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Inside, the party gets to work setting up their trap while the dragon is out hunting. Using their “Modern Military Weapons,” which may actually be a stunt now that I think of it, they get to work kneading out a ridiculous amount of C4 and creating the bomb. They also notice all the magical swords from dead heroes as a Situational Advantage they can use later, so they keep a fate point in reserve.

Advantages now available: “Ridiculous Amount of C4” and “Magic Sword Graveyard”

The red dragon comes back, and the GM uses both free tags from earlier — “The Rock Face is Cutting Off the Signal?” to negate the look-out’s warnings and “Poorly Trained” to avoid the worst of the damage from the rocket launchers. It probably also uses an Overcome to temporarily negate the “Ridiculous Amount of C4” by cutting the wires to the manual detonator — or the players decide that on their own to make the fight more dramatic. Then the dragon does what it does best – slaughter and breathe fire.

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I can see why nobody wanted to fight this thing without fighter jets and guided missiles.

The party is up against the wall in this fight. The dark elves engage in trying to damage it directly, but their training is insufficient to fight back their fear, so they just die brutally. The soldier is trying to reconnect the detonator, but the dragon is focusing its attention on him. The mage steps forward and uses the existing “Magic Sword Graveyard” and her “Desire for Revenge” (it also destroyed her village) to make a big 2-invoke advantage by levitating and propelling the swords in all directions to pincushion the dragon. It may sting for the dragon, but the mage’s player wants this to be an Advantage, not an attack, because the elf is moving next.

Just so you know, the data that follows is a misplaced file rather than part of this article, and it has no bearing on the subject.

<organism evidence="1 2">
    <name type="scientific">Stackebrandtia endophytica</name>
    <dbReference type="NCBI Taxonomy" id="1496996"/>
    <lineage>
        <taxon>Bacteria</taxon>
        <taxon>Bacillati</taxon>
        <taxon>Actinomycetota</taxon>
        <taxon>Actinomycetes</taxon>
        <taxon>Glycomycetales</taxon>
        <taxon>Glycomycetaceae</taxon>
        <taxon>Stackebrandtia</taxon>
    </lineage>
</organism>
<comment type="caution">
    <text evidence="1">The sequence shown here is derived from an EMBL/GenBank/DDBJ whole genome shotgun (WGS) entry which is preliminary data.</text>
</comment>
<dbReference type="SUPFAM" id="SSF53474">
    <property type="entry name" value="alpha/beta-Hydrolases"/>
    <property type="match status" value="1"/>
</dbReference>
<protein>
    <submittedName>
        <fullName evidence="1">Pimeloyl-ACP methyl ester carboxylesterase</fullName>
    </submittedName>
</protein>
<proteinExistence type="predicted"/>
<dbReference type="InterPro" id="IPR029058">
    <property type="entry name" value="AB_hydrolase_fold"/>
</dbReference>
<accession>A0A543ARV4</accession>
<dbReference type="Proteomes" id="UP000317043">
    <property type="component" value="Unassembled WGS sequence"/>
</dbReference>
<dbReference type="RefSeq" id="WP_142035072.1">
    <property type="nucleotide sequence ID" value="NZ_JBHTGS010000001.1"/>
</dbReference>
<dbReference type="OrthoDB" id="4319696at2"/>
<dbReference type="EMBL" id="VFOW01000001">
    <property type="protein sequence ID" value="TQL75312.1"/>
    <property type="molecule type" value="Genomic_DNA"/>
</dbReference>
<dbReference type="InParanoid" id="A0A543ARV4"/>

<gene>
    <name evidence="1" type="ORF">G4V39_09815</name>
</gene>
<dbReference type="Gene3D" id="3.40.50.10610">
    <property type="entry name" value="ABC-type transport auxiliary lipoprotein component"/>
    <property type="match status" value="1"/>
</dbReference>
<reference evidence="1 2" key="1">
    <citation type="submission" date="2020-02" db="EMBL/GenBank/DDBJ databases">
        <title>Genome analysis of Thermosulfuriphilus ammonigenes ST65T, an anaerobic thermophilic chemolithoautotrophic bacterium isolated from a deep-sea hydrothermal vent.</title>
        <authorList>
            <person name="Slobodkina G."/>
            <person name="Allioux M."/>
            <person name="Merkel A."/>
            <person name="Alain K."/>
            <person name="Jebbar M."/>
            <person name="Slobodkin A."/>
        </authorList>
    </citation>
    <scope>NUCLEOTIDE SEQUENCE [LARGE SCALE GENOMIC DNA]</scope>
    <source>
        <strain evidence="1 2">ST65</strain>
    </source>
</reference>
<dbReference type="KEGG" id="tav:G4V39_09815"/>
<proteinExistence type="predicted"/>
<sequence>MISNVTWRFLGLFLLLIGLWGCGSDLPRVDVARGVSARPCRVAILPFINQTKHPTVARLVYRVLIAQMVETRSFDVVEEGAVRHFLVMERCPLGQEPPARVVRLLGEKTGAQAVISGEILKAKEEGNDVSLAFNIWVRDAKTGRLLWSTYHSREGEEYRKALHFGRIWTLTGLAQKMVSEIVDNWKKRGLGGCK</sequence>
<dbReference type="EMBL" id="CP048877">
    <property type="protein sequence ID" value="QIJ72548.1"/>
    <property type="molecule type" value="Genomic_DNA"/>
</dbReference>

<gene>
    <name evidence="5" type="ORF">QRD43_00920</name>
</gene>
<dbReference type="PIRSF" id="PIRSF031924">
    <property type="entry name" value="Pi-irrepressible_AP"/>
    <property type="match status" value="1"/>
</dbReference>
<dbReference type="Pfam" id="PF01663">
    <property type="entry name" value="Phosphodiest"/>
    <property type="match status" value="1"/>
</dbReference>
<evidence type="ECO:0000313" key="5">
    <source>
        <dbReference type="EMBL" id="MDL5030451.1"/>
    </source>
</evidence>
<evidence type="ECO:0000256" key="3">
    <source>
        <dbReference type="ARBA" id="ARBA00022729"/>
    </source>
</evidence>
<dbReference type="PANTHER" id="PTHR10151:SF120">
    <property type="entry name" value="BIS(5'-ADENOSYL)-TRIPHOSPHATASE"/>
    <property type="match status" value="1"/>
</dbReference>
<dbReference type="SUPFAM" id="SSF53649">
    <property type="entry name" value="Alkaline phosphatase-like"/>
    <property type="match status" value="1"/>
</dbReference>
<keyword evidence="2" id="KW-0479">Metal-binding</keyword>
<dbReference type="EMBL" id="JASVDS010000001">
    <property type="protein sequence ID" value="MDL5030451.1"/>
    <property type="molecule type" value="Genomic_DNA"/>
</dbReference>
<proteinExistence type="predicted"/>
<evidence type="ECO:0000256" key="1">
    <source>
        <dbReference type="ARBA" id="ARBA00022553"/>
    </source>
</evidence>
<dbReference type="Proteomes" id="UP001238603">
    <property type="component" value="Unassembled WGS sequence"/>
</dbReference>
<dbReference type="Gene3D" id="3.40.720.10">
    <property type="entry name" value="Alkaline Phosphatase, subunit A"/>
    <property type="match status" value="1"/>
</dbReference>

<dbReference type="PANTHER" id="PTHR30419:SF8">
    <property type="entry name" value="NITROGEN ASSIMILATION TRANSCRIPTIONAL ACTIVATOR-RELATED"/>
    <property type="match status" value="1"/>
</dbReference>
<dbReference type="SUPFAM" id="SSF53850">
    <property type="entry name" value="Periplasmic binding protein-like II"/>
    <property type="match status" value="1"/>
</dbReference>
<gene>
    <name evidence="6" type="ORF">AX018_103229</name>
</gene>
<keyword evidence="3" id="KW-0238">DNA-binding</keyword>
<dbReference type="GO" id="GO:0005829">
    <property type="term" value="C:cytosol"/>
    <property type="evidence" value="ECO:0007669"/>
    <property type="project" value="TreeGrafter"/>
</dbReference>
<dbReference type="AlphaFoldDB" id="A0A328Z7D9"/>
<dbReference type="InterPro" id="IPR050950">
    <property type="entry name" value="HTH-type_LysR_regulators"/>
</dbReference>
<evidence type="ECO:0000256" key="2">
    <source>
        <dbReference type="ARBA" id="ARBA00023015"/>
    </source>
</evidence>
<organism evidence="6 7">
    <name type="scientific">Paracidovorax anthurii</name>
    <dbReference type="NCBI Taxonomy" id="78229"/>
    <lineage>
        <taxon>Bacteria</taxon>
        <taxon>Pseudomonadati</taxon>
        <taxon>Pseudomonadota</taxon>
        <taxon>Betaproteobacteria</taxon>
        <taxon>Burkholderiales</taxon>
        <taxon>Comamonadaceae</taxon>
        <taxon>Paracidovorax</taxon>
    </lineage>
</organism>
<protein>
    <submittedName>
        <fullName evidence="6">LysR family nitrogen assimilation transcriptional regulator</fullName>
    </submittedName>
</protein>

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A testament to how much the Gate author really loves that other Fate.

The elf to this point has been battling her emotional state to deal with the Severe Consequence of having lost her father to this dragon. This is her arc to overcome that, her story, so the moment of triumph really has to be hers. To that end, she’s created her own mega 2-box advantage (by invoking that earlier aspect about how everyone is doing this for her), “You won’t take anyone else from me!” Everyone also gives her their accumulated free invocations because they know this is what the story was leading up to — or at least because they want it to be awesome. So, now, the stack looks like this.